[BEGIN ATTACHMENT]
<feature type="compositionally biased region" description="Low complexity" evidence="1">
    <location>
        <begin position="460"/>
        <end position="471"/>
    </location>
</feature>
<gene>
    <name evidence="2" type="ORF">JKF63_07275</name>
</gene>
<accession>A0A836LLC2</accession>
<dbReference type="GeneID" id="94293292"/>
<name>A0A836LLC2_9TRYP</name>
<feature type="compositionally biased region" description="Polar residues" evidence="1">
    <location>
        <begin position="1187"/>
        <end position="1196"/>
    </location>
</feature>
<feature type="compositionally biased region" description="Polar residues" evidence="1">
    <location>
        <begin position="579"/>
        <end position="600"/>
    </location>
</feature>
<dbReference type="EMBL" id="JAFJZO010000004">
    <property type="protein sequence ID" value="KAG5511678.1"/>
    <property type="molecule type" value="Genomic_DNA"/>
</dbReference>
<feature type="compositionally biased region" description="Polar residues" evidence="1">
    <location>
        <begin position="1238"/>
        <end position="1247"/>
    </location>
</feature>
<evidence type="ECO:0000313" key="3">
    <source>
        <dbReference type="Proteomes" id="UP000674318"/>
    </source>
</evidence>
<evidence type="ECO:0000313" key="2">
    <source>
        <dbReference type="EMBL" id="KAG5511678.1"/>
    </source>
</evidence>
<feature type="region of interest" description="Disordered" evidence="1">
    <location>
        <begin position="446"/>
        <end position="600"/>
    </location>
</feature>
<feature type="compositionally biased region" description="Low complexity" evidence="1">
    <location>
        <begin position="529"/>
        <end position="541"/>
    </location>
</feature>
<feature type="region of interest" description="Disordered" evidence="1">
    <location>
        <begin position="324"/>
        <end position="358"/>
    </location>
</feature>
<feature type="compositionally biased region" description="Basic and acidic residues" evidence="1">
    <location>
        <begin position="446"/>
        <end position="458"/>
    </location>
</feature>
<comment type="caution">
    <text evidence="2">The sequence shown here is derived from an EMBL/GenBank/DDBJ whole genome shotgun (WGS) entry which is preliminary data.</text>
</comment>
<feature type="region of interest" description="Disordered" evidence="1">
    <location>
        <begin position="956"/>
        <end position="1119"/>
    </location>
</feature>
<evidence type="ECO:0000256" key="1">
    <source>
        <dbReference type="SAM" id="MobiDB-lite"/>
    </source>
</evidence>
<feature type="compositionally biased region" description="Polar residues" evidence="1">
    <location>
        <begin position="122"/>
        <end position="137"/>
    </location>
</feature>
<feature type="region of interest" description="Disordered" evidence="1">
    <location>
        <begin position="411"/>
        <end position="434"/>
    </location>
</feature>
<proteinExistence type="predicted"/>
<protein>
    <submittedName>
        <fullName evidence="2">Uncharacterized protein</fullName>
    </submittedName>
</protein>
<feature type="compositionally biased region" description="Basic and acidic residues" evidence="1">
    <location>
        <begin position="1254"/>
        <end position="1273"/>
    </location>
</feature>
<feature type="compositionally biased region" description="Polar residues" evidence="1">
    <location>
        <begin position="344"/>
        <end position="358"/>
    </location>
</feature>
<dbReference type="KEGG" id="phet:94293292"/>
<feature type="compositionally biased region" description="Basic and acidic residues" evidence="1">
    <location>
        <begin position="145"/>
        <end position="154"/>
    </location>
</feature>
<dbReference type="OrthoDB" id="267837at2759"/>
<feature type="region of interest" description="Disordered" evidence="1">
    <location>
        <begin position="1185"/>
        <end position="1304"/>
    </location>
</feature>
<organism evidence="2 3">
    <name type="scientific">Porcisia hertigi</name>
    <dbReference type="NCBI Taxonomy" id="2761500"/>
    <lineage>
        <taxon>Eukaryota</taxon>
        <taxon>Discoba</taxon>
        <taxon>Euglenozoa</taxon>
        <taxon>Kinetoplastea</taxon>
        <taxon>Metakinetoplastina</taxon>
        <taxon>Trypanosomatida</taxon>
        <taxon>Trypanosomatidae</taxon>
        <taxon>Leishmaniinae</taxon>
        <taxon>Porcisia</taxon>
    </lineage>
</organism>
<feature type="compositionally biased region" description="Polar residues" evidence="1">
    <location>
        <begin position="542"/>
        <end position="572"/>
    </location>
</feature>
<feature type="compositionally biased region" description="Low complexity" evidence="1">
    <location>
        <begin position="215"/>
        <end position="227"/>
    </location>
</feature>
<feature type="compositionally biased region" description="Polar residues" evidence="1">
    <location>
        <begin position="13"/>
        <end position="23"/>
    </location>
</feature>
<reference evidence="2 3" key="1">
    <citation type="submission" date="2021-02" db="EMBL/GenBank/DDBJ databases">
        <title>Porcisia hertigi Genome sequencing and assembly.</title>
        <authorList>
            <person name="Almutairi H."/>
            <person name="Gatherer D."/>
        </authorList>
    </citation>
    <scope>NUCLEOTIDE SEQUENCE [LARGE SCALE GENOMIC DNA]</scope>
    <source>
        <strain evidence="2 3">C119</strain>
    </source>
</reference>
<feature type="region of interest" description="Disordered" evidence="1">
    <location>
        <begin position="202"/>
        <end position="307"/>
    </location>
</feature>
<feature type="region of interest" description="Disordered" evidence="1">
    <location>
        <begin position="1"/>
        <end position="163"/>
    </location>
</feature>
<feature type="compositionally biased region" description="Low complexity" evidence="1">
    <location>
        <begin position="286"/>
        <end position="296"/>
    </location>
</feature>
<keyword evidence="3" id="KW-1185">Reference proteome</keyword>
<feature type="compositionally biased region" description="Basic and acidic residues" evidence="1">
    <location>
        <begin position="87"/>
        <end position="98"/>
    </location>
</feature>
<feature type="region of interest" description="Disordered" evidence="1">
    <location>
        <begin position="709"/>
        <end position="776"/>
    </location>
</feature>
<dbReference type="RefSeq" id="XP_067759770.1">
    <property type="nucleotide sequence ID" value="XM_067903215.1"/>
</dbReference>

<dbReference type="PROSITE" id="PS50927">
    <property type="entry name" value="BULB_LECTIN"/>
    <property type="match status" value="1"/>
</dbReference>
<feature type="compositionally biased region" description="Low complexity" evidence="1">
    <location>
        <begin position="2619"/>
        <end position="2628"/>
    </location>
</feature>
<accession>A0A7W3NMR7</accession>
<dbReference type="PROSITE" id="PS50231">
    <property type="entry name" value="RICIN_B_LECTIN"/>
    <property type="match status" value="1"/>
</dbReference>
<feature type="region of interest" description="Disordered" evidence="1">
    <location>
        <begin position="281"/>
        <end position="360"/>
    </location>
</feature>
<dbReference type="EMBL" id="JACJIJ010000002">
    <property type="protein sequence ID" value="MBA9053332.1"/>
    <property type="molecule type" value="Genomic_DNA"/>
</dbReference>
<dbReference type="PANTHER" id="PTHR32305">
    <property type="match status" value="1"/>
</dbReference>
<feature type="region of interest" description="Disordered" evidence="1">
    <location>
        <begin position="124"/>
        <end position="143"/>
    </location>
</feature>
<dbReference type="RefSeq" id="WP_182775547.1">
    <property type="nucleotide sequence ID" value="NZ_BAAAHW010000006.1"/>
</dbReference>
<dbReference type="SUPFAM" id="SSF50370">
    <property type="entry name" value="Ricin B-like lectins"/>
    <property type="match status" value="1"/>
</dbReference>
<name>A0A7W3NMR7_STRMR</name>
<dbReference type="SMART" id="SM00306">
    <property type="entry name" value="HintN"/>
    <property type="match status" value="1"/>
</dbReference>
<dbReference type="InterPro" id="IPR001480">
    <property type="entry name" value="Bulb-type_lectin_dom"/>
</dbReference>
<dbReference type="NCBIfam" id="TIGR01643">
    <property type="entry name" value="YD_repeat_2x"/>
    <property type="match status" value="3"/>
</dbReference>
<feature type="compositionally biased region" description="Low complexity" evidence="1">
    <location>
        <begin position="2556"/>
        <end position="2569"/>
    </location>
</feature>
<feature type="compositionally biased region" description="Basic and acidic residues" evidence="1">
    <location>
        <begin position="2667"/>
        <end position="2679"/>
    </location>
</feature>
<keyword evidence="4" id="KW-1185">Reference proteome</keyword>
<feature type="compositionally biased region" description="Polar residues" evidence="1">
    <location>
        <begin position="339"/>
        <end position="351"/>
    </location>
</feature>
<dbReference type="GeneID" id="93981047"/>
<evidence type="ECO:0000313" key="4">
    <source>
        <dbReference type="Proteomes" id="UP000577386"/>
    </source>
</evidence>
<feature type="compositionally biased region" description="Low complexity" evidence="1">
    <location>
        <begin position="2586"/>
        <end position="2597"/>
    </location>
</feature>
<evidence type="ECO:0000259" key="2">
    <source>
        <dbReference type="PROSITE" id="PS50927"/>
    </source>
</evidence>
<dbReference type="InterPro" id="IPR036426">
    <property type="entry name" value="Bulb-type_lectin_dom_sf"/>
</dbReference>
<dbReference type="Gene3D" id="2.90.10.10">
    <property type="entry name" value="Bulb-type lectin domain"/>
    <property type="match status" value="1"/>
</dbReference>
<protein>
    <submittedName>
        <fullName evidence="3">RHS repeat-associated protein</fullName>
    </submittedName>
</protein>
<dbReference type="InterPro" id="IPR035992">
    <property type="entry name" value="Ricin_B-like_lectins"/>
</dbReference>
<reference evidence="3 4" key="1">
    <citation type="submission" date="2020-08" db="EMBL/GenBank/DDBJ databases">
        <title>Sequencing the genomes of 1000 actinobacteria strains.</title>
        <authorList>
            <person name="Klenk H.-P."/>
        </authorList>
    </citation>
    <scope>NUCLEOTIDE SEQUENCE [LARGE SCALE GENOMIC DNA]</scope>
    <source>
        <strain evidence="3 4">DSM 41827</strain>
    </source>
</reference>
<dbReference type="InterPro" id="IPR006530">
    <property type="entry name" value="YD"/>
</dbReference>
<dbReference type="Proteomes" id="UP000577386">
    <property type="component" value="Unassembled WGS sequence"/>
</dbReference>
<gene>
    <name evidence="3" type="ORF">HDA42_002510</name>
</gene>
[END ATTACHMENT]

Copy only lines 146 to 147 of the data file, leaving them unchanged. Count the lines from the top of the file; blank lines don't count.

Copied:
    </location>
</feature>